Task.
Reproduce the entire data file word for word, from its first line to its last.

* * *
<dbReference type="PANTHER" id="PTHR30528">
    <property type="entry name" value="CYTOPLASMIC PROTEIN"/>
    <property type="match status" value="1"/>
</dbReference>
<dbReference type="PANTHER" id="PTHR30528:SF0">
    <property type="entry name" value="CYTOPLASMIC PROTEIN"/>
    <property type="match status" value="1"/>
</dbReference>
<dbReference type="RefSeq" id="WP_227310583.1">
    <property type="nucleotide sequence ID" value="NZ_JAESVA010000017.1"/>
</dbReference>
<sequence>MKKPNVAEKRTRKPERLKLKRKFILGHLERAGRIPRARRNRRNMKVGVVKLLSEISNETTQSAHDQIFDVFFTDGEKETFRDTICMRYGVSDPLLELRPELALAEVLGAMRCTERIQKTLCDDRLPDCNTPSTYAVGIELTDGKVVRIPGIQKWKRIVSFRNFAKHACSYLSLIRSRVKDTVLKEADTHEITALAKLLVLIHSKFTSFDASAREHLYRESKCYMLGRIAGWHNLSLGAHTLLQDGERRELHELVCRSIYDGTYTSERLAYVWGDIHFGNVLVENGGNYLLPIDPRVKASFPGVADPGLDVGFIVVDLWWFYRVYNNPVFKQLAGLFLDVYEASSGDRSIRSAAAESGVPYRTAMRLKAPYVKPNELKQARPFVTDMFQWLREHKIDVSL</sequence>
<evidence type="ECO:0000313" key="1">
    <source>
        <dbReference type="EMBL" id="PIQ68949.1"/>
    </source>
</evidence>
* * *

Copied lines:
<dbReference type="PANTHER" id="PTHR30528">
    <property type="entry name" value="CYTOPLASMIC PROTEIN"/>
    <property type="match status" value="1"/>
</dbReference>
<dbReference type="PANTHER" id="PTHR30528:SF0">
    <property type="entry name" value="CYTOPLASMIC PROTEIN"/>
    <property type="match status" value="1"/>
</dbReference>
<dbReference type="RefSeq" id="WP_227310583.1">
    <property type="nucleotide sequence ID" value="NZ_JAESVA010000017.1"/>
</dbReference>
<sequence>MKKPNVAEKRTRKPERLKLKRKFILGHLERAGRIPRARRNRRNMKVGVVKLLSEISNETTQSAHDQIFDVFFTDGEKETFRDTICMRYGVSDPLLELRPELALAEVLGAMRCTERIQKTLCDDRLPDCNTPSTYAVGIELTDGKVVRIPGIQKWKRIVSFRNFAKHACSYLSLIRSRVKDTVLKEADTHEITALAKLLVLIHSKFTSFDASAREHLYRESKCYMLGRIAGWHNLSLGAHTLLQDGERRELHELVCRSIYDGTYTSERLAYVWGDIHFGNVLVENGGNYLLPIDPRVKASFPGVADPGLDVGFIVVDLWWFYRVYNNPVFKQLAGLFLDVYEASSGDRSIRSAAAESGVPYRTAMRLKAPYVKPNELKQARPFVTDMFQWLREHKIDVSL</sequence>
<evidence type="ECO:0000313" key="1">
    <source>
        <dbReference type="EMBL" id="PIQ68949.1"/>
    </source>
</evidence>